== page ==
George Floyd TRANSCRIPT: 6/5/20, The Last Word w/ Lawrence O'Donnell

Guests: Alicia Garza, Phillip Atiba Goff

(COMMERCIAL BREAK)

(VIDEO PLAYING)

RACHEL MADDOW, MSNBC HOST: One last thing to tell you tonight. You heard them screaming there, "Go, Johnny! Go, Johnny!" Johnny Johnson, he is a father of seven. Today, Johnny Johnson was discharged from Jacobi Medical Center in the Bronx where the nurses and doctors gave him round after round of applause in part because Mr. Johnson has been at that hospital fighting COVID-19 for 76 days, 21 days on the ventilator.

And today he went home to his wife, Maritza (ph), and their kids. He told us his first order of business was going to be a really long bath. Mr. Johnson, I hope you got the bath and a big welcome home from all of us. That`s going to do it for us for now. Our coverage continues now on "The Last Word" where Ali Velshi is in for Lawrence tonight. Good evening, Ali. I`m sorry, I went into your hour there.

ALI VELSHI, MSNBC HOST: That was a good reason to do it, Rachel. You have yourself a great weekend. We`ll see you on Monday.

MADDOW: Thanks, Ali. Appreciate it my friend.

VELSHI: Tonight, we begin with an almost two obvious point. This is the wrong president for this moment. In a 53-minute press conference this morning, the president demonstrated repeatedly and tragically just how ill- suited he is to understanding and addressing the systemic racial problems facing the United States.

In turns, he was both willfully ignorant to and oblivious of the pain and suffering that people of color have been enduring since long before he took office. And he seemed to believe that his band-aid level fixes at best were enough to help people who`d been pleading for substantive and deep changes to how this nation handles the issue of race.

Tonight, as the 11th night of protests around the United States in response to the police killing of George Floyd, we are monitoring the protest and will go live to reporters on the ground across the country during this hour.

The people at these protests are crying out for help. They are crying out for reform. They are crying out for protection. And sadly those cries are falling on deaf ears at the White House.

Today, President Trump called for an amped up police protest -- police response to the protest. Protests that we should remind you that are against racism and police brutality. And he said he hoped that George Floyd was "looking down" and seeing this "great thing" that is happening for our country.

Now, we don`t like to play a lot of sound from the president and I know you don`t sometimes like to hear it, but it is important in this case to hear just how out of touch his words are.

(BEGIN VIDEO CLIP)

DONALD TRUMP, PRESIDENT OF THE UNITED STATES: Call in the National Guard. Call me. We will have so many people. More people than you have to dominate the streets. You can`t let what`s happening happen. It`s called dominate the streets.

You can`t let that happen in New York where they are breaking into stores and all of the things, and by the way, hurting many small businesses. You can`t let it happen.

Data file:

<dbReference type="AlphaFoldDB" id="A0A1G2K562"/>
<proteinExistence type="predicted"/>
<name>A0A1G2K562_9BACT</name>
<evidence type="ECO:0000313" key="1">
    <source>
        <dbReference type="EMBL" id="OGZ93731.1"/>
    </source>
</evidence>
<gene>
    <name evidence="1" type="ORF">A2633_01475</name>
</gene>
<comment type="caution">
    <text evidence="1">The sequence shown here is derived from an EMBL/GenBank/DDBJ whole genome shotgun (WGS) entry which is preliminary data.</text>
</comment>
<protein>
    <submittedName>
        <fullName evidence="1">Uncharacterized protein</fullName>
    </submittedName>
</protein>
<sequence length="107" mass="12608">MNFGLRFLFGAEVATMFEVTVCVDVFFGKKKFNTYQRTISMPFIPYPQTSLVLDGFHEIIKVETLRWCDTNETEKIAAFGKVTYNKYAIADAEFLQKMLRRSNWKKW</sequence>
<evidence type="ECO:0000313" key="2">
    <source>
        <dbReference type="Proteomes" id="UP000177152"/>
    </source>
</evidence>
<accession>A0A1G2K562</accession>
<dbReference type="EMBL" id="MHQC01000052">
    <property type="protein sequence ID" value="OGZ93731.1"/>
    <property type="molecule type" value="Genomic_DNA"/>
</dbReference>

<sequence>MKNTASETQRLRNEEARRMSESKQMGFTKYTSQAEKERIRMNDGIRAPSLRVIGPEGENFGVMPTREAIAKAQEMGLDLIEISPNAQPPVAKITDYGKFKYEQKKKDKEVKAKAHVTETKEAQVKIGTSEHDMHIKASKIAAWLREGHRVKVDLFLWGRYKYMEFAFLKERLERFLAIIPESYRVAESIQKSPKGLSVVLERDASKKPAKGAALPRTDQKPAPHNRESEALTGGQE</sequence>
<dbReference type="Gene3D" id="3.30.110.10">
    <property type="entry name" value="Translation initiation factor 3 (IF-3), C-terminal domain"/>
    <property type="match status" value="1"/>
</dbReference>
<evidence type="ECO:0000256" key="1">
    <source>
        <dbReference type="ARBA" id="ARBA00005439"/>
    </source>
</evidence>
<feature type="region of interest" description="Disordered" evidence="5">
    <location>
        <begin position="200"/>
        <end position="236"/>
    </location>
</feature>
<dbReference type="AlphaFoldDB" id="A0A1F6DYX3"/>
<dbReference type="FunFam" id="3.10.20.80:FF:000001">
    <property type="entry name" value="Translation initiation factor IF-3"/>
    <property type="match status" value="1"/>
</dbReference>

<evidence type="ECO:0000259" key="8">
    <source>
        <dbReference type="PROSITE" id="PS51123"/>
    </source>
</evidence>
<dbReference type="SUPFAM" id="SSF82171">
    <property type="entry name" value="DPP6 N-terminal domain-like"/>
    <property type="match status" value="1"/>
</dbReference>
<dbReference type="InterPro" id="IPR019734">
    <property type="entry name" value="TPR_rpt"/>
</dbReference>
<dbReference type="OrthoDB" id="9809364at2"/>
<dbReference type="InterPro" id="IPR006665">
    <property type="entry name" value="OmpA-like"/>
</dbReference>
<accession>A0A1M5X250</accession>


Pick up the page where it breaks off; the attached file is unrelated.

Equal justice under the law must mean that every American receives equal treatment in every encounter with law enforcement regardless of race, color, gender or creed. They have to receive fair treatment from law enforcement. They have to receive it.

We all saw what happened last week. We can`t let that happen. Hopefully, George is looking down right now and say this is a great thing that`s happening for our country. This is a great day for him, it`s a great day for everybody. This is a great day for everybody. This is a great, great day in terms of equality.

(END VIDEO CLIP)

VELSHI: Is it ever a great day for a dead man? A man who died after a Minneapolis police officer pinned his neck to the ground and choked him for 8 minutes and 46 seconds.

Let`s note for a moment that Trump`s reference to George Floyd runs counter to an appeal by the Reverend Al Sharpton who said this during George Floyd`s memorial service.

(BEGIN VIDEO CLIP)

AL SHARPTON, CIVIL RIGHTS ACTIVIST: For those that have agendas that are not about justice, this family will not let you use George as a prop.

(APPLAUSE)

(END VIDEO CLIP)

VELSHI: Now, Donald Trump claims that every American should receive "equal treatment in every encounter with law enforcement." But at no point did he explicitly bring up whether the problem in achieving that goal, a lack of just treatment by law enforcement was caused by systemic racism.

Trump just reiterated the need to dominate any violent protesters despite rising concern about violent arrests and alleged assaults by police on demonstrators. And as those demonstrators flood streets to demand racial equality and policing reforms, Trump has ignored those demands.

After all, why address important societal issues when you can dodge and evade and talk about the economy instead. When PBS News Hour`s Yamiche Alcindor, who will join me in a moment, asked the president for specifics on the plan to address the violence against African Americans by police, he shushed her. He actually shushed her.